By the author of The Prepper’s Guide to Post-Disaster Communications and The Cartoon Ham Exam Handbook: A Complete Ham Radio Technician License Study Guide
I’ve been reading some of Aesop’s Fables lately, and I think there are some gems in his stories that are not only applicable to life, but can particularly be useful within the survival setting. Here’s my take on a few of them.
I would sum this one up as this: Be careful what you risk.
I’m totally armchair refereeing this, but I think a perfect example of this would come from Alone where Jose Amoedo decided to make himself a little kayak (which was stinkin’ incredible) to paddle across a half-frozen lake. He fell in the water and had to leave the show.
I thought this was a huge risk with massive consequences. (To Amoedo’s credit, he is one of the most incredible masters of bushcraft I’ve ever seen. I just didn’t think paddling across super cold water in a tarp boat when he didn’t need to was a good idea.)
If you find yourself trapped in your car during a snowstorm, lost in the woods with a broken leg, or whatever, you’re going to be forced into situations where you have to take risks, but you want to choose acceptable risks.
I think this one mainly applies in a Golden Horde-type situation. You’re living in a WROL situation, you have your farm, and there are people that want to join the farm that you know but do not trust. Don’t let the cat into the birdhouse.
Don’t make a drastic decision because of one trivial “sign” that you’ve witnessed.
Sure, if there are a collection of indications that lead to one logical conclusion, then it’s a good idea to act accordingly. But if you’re broken down in the middle of nowhere and haven’t seen another car drive down the road in the past three hours, that by no means indicates that you have to hike three hours through the freezing rain to try to find help.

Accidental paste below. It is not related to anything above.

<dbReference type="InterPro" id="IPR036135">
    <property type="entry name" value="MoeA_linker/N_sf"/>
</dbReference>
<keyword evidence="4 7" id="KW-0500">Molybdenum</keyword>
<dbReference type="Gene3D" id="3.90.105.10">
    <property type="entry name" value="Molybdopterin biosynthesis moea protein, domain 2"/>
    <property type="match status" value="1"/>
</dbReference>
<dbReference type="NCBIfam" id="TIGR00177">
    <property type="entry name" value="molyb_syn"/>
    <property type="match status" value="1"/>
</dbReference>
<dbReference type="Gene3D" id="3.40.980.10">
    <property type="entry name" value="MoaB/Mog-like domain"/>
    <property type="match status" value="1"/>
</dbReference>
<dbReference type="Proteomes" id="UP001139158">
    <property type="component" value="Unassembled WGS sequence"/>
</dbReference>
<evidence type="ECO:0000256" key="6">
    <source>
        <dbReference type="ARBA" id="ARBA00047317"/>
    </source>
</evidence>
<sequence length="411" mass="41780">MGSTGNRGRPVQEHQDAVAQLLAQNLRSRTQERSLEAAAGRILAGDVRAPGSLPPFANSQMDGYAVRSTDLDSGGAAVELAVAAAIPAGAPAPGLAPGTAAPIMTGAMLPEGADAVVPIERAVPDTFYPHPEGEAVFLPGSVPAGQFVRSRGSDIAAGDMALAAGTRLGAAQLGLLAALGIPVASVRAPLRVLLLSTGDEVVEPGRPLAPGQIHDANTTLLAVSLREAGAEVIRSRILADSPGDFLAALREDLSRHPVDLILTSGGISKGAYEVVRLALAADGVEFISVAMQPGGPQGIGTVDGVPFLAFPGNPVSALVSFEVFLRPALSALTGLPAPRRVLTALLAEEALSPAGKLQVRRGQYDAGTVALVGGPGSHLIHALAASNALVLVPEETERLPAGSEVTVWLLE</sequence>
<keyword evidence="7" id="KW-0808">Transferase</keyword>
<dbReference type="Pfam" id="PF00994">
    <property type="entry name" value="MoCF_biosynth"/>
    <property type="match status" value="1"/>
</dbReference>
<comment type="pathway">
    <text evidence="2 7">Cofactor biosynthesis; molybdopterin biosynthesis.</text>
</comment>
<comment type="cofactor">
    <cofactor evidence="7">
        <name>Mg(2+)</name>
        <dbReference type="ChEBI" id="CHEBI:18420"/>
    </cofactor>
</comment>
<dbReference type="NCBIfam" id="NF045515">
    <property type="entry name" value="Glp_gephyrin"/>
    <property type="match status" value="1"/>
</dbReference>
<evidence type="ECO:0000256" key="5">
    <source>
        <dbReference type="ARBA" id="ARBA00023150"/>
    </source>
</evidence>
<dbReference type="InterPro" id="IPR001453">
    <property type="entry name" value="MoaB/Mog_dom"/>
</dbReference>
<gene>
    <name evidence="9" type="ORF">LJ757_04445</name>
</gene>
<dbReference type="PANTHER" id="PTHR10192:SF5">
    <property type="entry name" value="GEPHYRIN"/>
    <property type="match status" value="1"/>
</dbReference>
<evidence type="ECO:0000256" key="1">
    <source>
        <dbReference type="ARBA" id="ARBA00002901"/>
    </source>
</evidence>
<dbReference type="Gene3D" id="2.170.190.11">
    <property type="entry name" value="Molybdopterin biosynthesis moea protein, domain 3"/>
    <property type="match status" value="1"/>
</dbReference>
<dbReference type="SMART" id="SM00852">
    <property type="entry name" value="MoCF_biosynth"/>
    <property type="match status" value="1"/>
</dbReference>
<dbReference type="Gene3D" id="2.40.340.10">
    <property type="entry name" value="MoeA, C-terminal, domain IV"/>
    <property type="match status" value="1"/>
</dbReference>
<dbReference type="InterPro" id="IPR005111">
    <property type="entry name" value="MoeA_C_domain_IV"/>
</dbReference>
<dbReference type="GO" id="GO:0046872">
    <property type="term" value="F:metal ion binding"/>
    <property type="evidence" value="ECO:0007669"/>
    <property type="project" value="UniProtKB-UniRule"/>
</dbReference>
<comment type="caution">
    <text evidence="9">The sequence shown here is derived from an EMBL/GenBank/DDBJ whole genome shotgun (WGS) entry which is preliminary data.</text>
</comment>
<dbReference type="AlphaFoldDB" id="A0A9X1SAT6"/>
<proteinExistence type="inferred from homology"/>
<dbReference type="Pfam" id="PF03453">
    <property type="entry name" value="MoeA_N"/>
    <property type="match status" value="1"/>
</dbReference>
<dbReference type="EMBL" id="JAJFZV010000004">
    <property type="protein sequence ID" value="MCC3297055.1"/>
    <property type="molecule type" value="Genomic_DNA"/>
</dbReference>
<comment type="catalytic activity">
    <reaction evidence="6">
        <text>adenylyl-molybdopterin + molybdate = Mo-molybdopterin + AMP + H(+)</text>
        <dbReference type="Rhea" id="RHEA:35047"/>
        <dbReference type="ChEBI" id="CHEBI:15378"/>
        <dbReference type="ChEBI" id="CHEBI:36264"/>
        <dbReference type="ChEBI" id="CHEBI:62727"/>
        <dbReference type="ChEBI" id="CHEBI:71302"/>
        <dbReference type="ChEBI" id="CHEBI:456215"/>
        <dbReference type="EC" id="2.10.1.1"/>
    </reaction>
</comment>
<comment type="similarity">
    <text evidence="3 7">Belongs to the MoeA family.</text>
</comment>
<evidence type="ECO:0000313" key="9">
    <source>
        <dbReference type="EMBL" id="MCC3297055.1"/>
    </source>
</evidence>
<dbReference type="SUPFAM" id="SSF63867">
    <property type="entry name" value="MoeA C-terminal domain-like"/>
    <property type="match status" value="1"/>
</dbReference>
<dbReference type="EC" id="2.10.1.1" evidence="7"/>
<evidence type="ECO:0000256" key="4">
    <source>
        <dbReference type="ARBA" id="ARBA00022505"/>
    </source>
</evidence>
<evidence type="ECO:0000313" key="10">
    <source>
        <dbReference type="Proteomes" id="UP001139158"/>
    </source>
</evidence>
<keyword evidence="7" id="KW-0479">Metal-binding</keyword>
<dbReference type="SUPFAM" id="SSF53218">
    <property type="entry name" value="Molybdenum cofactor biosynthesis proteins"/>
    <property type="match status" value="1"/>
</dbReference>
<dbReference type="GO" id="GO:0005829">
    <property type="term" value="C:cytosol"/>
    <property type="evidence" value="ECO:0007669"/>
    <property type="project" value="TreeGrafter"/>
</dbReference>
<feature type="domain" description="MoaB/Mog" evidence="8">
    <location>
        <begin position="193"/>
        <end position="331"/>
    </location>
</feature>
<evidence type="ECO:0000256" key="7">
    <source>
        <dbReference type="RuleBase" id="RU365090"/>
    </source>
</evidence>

This is a classic Aesop story where a mouse pulls a thorn out of a lion’s paw. The small can often do a lot for the large. Think about Taiwan and the percentage of microchips that they produce for the United States. Think about all of the things that have microchips in them – tanks, jets, radios, computers, CBRN detection equipment, etc.
Without the mouse, is the lion reduced to a weeping mess?
Necessity is the mother of invention. Finding yourself in a survival situation – whatever that may be – means that you are going to be forced to be creative. I think it was Creek Stewart that said survival is about finding out how to get what you want with what you have.
You’re stuck in the woods with no food, water, or shelter. How can you use the gear that’s on your person to get those things?
Persuasion is better than force. My goats and my pig have proved this one far too many times. It’s impossible to force a pig to go anywhere. But with a bucket of corn? Well, then you can persuade a pig to go anywhere.
I think this one applies mainly to relationships in a survival setting. You’re stuck in the Andes in a plane crash and you all desperately need food. Forcing somebody to march out for civilization for food isn’t going to work. But showing them why that’s needed, why they want that, and how they can help other people by doing so?
That’s persuasion (which is different than manipulation, mind you) and it works much better to accomplish the end result.
“Do not attempt too much at once.” If you’re in a survival setting, don’t let yourself get overwhelmed by too many things at once. Focus on one task at a time.
Your car broke down in the middle of nowhere, it’s 2 degrees outside, and your phone is dead. One thing at a time. Figure out how you’re going to stay warm. Figure out how to passively signal for help. Figure out where you are.